What is the Pascal's law?
Asked by: Anshuman Mathur


When you squeeze one end of a tube of toothpaste out the other end, you are watching Pascal�s principle in action. The principle was first stated clearly in 1652 by Blaise Pascal (for who the unit of pressure is named):

A change in the pressure applied to an enclosed incompressible fluid is transmitted undiminished to every portion of the fluid to the walls of its container.

Pascal�s principle put more simply, basically means that an incompressible fluid transmits pressure. This is the basis to hydraulic lever. In a hydraulic lever, for example, you apply a force to the left-hand piston over a given area, this force is then transformed in to a pressure which is transmitted through the hydraulic fluid or oil. This pressure then transforms back in to an output force over another given area for the right-hand piston.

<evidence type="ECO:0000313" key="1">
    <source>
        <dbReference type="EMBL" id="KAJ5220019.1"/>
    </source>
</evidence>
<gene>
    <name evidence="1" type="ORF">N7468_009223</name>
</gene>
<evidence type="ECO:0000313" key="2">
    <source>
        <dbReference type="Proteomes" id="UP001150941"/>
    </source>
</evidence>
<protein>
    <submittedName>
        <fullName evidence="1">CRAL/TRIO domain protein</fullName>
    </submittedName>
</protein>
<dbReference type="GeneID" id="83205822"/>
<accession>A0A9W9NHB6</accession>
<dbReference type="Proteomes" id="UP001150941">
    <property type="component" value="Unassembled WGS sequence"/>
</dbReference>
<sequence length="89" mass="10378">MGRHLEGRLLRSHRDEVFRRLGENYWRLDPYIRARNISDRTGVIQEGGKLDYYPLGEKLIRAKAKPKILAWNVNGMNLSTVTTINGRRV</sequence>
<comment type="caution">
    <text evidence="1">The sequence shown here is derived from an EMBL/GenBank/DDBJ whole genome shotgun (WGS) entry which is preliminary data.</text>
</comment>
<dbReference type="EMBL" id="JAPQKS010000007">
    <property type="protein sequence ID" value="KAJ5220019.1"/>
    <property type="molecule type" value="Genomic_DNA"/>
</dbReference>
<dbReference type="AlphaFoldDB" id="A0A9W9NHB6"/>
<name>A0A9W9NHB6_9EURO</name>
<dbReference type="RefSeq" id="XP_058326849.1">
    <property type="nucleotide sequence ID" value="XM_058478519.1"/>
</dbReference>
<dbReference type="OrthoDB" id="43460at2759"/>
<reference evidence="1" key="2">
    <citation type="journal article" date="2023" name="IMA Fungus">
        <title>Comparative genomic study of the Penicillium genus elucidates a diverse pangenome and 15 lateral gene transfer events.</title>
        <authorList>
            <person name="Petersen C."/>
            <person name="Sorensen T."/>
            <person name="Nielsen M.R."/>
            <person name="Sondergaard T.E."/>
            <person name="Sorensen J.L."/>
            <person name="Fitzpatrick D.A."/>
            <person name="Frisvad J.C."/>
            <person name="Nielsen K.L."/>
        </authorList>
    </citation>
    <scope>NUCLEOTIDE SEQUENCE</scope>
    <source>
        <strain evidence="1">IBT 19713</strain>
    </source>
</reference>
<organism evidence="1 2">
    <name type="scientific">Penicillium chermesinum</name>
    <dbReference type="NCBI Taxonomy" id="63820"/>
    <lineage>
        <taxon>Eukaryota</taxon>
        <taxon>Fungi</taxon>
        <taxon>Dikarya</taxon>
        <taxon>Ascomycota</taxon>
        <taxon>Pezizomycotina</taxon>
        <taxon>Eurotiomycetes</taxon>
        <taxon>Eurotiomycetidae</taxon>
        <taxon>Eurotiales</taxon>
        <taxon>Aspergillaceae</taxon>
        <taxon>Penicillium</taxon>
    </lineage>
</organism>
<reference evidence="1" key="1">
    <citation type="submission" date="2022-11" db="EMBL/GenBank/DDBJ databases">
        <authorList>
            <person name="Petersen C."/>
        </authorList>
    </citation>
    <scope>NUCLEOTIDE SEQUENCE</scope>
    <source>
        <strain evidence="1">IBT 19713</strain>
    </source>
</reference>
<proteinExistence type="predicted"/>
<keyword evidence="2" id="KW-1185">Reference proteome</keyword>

Answered by: Dan Summons, Physics Undergrad Student, UOS, Souhampton

Science Quote

'The strength and weakness of physicists is that we believe in what we can measure. And if we can't measure it, then we say it probably doesn't exist. And that closes us off to an enormous amount of phenomena that we may not be able to measure because they only happened once. For example, the Big Bang. ... That's one reason why they scoffed at higher dimensions for so many years. Now we realize that there's no alternative... '

Michio Kaku

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